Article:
As I mentioned on Friday, although I’ve lost the weight I gained last fall, I’ve now stopped making progress. I am at the exact weight I was for Boston last year, and would like to get down at least 5 more pounds before my next attempt at the mythical course.
Yes, don’t worry, I realize that this goal may be unreasonable with only five weeks until race day. Or at least, to expect to take off only unneeded body fat and not compromise my fitness or training, is most likely unreasonable. So I decided to stop drinking for a while, thinking my nightly cider or wine probably equates to a pound or two. Twitter decided I should replace those calories a.s.a.p.
Also, because I think the world and Rodale Publishing revolve around me, the newest issue (April 2013) of Runner’s World has a weight loss article that is your standard, count-your-calories piece, which annoys me to a standard degree….calorie counting sounds great in theory, but it annoys me for two reasons: 1) it just doesn’t work for me. Mainly because it is near impossible to be accurate, and that drives me insane, and 2) to my mind, from what I understand of the human body, training, and nutrition, I don’t think the calories-in, calories-out formula is valid for endurance athletes…maybe for any athlete.
In an act of redemption however, this issue does have a succinct and directive article on running specific HIIT training (as in: high intensity intervals of running), that I was really impressed with. Mainly because it addressed the cautions for beginners and the exceptions for veterans that are often overlooked. I was thrilled to, after I read it, realize it was written by one of my running buddies, Cindy Kuzma! So go read it!
Before you start thinking that I am anti-Rodale publishing, I’m not, I swear. Huge fan, I troll the forums like a pro. But it might be time I switch my subscription from Runner’s World to Running Times, because this article , was a pumice stone to my stressed-out and overcrowded little runner’s soul.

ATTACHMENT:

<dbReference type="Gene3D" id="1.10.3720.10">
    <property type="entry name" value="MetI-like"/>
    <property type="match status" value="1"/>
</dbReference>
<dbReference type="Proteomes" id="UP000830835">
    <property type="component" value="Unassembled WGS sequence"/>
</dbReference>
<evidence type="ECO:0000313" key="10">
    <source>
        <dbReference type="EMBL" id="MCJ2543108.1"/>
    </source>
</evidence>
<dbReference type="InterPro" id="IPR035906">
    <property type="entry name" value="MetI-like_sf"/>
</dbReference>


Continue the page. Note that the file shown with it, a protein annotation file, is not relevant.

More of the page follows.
The article touches on many of the ridiculous habits of ego that runners get stuck in. I am always shocked and amazed when elite and sub-elite runners so effortlessly invite us mid-pack age-groupers into their ranks and celebrate our PR’s and progress, and field our naive and repetitive questions with enthusiasm. As I read and pondered my own experiences I realized that these behaviors are totally embodied by the group of running friends, no REAL friends, that I have found myself with over this past year. And I felt overwhelmed. And positive. And it couldn’t have come at a better time.
But then I thought about my own behavior lately.
For example how I am filled with rage when someone asks me how long my next marathon will be. It’s stupid (the rage, not everyone has to know running trivia). And then, I recently publicly displayed the worst of the ego-tics discussed in this article when a small race to benefit a school running program off all things (yes, I’m a jackass, I’m entering rehab) posted an error in last years race results.
Nobody cares! And the point of the race is the high school kids, and it’s a few weeks before Boston so it’s a great fitness test. In my defense, I was self-aware of the idiocy of my correction right when I posted it. But I was on my phone and couldn’t figure out how to delete it. So, of course, I just kept digging the hole deeper.
I’ll strive to get my mindfulness on. It’s very good medicine.